Intelligence agencies are scrambling to find other ways to stop terrorists and monitor the situation in Afghanistan after the U.S. troop withdrawal. While the future of Afghanistan is uncertain, they will have to rely more on technology and their allies in its government.
Rep. Mike Waltz of Florida, a Republican and Green Beret, said that while you may not be blind, you will be legally blind. He served in Afghanistan. Waltz stated in an interview that he believes American forces will still be able detect threats but they will have to respond from outside with less intelligence and more complex operations.
President Joe Biden ordered the withdrawal from Afghanistan. After two decades of conflict in Afghanistan that saw the deaths of 2,200 U.S. soldiers and 38,000 civilians, it is now time to stop America's longest war . This conflict cost America as much as $1 trillion.
However, this withdrawal is not without risks. A resurgent Taliban takes ground, and there are fears that the country might soon be plunged into civil war. The U.S. continues to negotiate agreements with the region's counterterrorism forces and the evacuation of thousands of Afghan interpreters and others who have contributed to the American war effort.
William Burns, Director of the CIA, testified that al-Qaida fighters and Islamic State terrorists are still operating in Afghanistan in April and "remain intent to recover the ability to strike U.S. targets."
"When it comes time for the U.S. army to withdraw, the U.S. government will lose its ability to collect threats and to act on them." Burns stated that this is a simple fact. Burns said that the CIA and U.S. agencies maintain a range of capabilities to prevent and monitor threats.
According to two sources familiar with the visit, Burns paid a secret visit in April to Afghanistan and assured Afghan officials that the U.S. would continue to be involved in counterterrorism efforts.
This story was not confirmed by the CIA or the Office of the Director of National Intelligence.
Since 1979, the CIA has played a significant role in Afghanistan. Its involvement dates back to its support of rebels fighting against the Soviet Union between 1979 and 1989. It is believed to have conducted strikes against terrorist targets during the U.S. war and trained Afghan fighters under Counter Terrorism Pursuit Teams. Many Afghans fear these teams and they have been involved in extrajudicial killings.
According to The Associated Press, the CIA was preparing in April to hand over control of six of these teams to the Afghan intelligence service known as the National Directorate of Security. Experts said that the closing of Afghan posts near Iran's and Pakistan's borders will make it more difficult to monitor terrorist groups operating in these areas. The withdrawal of Americans from Afghan agencies may also worsen already serious corruption problems.
Washington has struggled for years to get intelligence from Afghanistan's allies. The conflict began in the United States. In the beginning, there were rivalries and the U.S. was pushed into conflicts that led to targets driven by scores between factions.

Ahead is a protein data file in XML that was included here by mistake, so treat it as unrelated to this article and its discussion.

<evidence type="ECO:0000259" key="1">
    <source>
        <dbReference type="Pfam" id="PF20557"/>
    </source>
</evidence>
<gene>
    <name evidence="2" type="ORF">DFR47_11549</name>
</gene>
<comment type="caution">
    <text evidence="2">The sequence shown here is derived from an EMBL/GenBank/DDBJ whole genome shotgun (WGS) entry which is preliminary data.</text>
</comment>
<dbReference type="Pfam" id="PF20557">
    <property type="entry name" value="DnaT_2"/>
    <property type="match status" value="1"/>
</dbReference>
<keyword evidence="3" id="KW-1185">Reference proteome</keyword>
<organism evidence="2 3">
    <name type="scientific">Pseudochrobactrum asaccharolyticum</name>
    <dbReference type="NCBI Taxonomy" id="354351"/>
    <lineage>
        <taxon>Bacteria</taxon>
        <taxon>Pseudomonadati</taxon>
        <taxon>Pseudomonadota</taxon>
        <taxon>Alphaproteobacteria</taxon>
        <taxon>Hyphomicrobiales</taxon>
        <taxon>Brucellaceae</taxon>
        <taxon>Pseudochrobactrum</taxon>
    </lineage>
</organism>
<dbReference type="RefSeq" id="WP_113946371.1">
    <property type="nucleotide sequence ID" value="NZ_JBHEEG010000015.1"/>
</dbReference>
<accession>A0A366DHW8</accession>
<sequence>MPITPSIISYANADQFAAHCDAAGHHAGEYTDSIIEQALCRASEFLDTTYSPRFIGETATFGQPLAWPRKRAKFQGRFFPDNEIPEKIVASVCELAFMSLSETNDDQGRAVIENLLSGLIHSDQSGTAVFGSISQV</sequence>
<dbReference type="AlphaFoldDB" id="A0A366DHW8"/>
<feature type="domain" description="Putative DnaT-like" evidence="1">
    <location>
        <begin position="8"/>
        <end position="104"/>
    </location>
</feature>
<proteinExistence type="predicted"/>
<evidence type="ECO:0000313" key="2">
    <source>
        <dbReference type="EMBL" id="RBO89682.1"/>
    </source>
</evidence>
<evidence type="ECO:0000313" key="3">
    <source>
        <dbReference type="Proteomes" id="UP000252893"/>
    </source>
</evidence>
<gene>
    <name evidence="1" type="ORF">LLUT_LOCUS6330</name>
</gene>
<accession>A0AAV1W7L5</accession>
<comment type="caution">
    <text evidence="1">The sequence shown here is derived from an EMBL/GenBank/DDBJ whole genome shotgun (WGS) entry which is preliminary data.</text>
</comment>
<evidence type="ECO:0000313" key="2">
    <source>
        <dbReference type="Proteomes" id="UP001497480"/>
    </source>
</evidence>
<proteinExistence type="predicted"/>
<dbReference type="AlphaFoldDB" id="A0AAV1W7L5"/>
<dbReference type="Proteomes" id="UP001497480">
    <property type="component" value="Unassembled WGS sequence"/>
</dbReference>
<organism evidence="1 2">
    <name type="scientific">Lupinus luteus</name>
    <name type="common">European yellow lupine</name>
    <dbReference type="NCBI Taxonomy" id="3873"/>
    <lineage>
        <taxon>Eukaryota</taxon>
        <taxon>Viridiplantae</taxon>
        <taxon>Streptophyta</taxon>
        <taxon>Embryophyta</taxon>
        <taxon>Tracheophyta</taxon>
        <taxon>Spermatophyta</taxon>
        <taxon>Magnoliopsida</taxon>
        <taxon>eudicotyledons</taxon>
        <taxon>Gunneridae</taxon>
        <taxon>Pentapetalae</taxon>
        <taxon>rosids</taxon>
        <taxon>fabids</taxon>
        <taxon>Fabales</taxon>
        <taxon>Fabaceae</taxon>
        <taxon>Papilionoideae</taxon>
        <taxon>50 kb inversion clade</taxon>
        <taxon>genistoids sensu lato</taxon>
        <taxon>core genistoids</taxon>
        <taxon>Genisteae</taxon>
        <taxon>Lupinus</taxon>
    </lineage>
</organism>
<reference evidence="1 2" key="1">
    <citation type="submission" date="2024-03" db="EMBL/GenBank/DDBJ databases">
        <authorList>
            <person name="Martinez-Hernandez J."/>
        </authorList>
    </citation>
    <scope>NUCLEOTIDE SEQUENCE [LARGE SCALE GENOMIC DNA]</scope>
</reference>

Robert Ashley, a retired Lt. General, was the Defense Intelligence Agency's chief from 2017 to 2020. He said that the U.S. could replace their lost footprint with intercepted communications and publicly available information online. This is especially true with the rise of cell phone networks in comparison to the 1990s. Ashley stated that while Afghan forces may have failed against the Taliban, they could still provide valuable information.
Ashley, now a senior fellow adjunct at the Center for a New American Security, said that "we shouldn't discount them ability to understand their root truth." It's their nature, their culture, their language.
Experts and former intelligence officers noted that the CIA, and other agencies, can operate without a military presence abroad if there are militant groups threatening Americans.
Rep. Jason Crow is a Colorado Democrat who was a former Army Ranger and served in Afghanistan. He said that human resources in Afghanistan are already limited and that the U.S. has monitoring capability today that it did not have 20 years ago.
Crow stated that "it's still going be very robust." Crow said, "It's definitely more difficult when you don't have boots in the ground, but we have capabilities that allow us to meet this challenge. It becomes more difficult.
Crow and Waltz were part of a bipartisan group that pressed the White House to expedite visa processing for thousands interpreters and other Afghans, who have helped American forces. There are more than 18,000 applications pending. According to senior U.S. officials, the administration is planning an evacuation this summer. However, it hasn't settled on a country for what would likely only be a temporary relocation.
Waltz stated that failure to provide visa protection for Afghans in Afghanistan could "have a chilling effect on those working with us going ahead."
Analysts have different expectations of what the Taliban might do if it tries to take control of the country. In May, the Office of the Director of National Intelligence reported that the Taliban's "desires to foreign aid and legitimacy might marginally reduce its conduct over the course of time," driven partly by international attention and the proliferation of smartphones.
Colin Clarke, the director of policy, research and policy at the Soufan Group said that he expected the Taliban will continue to harbor al-Qaida. He also worried about a possible insurgency, which could empower extremists and create a conflict regionally similar to the one that occurred in Iraq following the American withdrawal.
He said, "I want us pull out Afghanistan in theory and be secure." "That's not what I see happening."